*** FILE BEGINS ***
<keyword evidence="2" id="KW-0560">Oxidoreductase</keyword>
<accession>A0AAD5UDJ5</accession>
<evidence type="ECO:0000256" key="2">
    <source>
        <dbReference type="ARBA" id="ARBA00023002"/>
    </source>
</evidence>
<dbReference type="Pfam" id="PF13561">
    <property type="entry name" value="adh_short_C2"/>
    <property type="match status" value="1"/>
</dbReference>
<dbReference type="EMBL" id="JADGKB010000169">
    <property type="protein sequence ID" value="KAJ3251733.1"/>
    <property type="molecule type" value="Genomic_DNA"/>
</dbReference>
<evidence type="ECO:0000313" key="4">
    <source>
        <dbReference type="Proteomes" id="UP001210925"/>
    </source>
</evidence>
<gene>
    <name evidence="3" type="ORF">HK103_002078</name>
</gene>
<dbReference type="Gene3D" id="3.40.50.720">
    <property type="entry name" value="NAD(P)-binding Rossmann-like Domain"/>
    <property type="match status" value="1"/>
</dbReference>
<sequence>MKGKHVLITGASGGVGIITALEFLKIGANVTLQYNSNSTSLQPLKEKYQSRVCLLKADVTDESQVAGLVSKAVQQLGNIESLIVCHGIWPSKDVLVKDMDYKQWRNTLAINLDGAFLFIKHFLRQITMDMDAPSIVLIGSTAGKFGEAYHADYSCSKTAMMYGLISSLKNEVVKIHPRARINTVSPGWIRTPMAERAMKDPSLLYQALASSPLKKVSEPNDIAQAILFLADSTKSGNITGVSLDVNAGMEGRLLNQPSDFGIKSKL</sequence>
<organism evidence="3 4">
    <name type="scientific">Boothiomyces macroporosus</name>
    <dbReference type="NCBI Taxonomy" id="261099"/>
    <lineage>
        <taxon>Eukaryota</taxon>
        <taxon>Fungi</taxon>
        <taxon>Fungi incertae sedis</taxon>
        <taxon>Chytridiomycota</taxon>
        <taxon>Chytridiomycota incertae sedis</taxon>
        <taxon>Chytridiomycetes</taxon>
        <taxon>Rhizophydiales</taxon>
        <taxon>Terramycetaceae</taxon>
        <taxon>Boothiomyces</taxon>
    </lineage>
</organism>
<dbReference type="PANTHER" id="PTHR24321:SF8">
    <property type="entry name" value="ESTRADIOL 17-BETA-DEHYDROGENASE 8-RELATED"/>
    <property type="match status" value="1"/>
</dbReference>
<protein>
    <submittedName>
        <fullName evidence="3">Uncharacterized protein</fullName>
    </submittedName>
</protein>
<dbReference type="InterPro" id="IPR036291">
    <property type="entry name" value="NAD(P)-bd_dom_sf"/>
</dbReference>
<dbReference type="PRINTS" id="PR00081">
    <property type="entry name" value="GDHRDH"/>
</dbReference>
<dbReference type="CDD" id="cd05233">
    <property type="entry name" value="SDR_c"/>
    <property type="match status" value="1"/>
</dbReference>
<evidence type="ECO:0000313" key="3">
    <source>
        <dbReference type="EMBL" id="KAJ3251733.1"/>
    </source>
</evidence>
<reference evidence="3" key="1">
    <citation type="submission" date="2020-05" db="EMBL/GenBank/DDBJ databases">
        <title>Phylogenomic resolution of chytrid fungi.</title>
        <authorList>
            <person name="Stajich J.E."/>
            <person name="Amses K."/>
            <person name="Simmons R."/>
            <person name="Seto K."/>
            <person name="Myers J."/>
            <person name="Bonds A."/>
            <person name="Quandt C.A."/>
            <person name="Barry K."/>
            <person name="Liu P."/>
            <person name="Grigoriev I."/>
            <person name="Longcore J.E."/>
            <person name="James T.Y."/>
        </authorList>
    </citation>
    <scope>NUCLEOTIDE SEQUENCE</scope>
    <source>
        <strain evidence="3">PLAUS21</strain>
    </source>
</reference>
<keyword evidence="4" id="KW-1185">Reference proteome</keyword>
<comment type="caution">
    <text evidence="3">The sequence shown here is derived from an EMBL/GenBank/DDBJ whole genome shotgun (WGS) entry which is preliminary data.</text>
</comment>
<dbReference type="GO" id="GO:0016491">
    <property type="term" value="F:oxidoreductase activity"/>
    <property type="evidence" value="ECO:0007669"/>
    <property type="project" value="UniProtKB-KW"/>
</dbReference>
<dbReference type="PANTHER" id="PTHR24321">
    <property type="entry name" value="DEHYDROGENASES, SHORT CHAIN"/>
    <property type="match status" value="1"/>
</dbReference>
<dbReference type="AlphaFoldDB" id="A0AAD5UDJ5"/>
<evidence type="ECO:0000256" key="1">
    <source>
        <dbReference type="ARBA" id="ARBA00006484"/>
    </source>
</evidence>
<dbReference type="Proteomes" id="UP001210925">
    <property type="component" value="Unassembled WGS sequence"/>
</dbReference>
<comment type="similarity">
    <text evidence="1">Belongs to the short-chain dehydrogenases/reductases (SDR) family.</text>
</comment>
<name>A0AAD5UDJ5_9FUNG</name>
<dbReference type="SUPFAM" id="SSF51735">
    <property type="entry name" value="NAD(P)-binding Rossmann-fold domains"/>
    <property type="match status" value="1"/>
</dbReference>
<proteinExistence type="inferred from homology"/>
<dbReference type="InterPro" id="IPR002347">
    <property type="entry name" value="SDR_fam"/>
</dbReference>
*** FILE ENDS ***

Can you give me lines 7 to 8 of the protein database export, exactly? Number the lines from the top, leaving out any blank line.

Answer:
</evidence>
<dbReference type="Pfam" id="PF13561">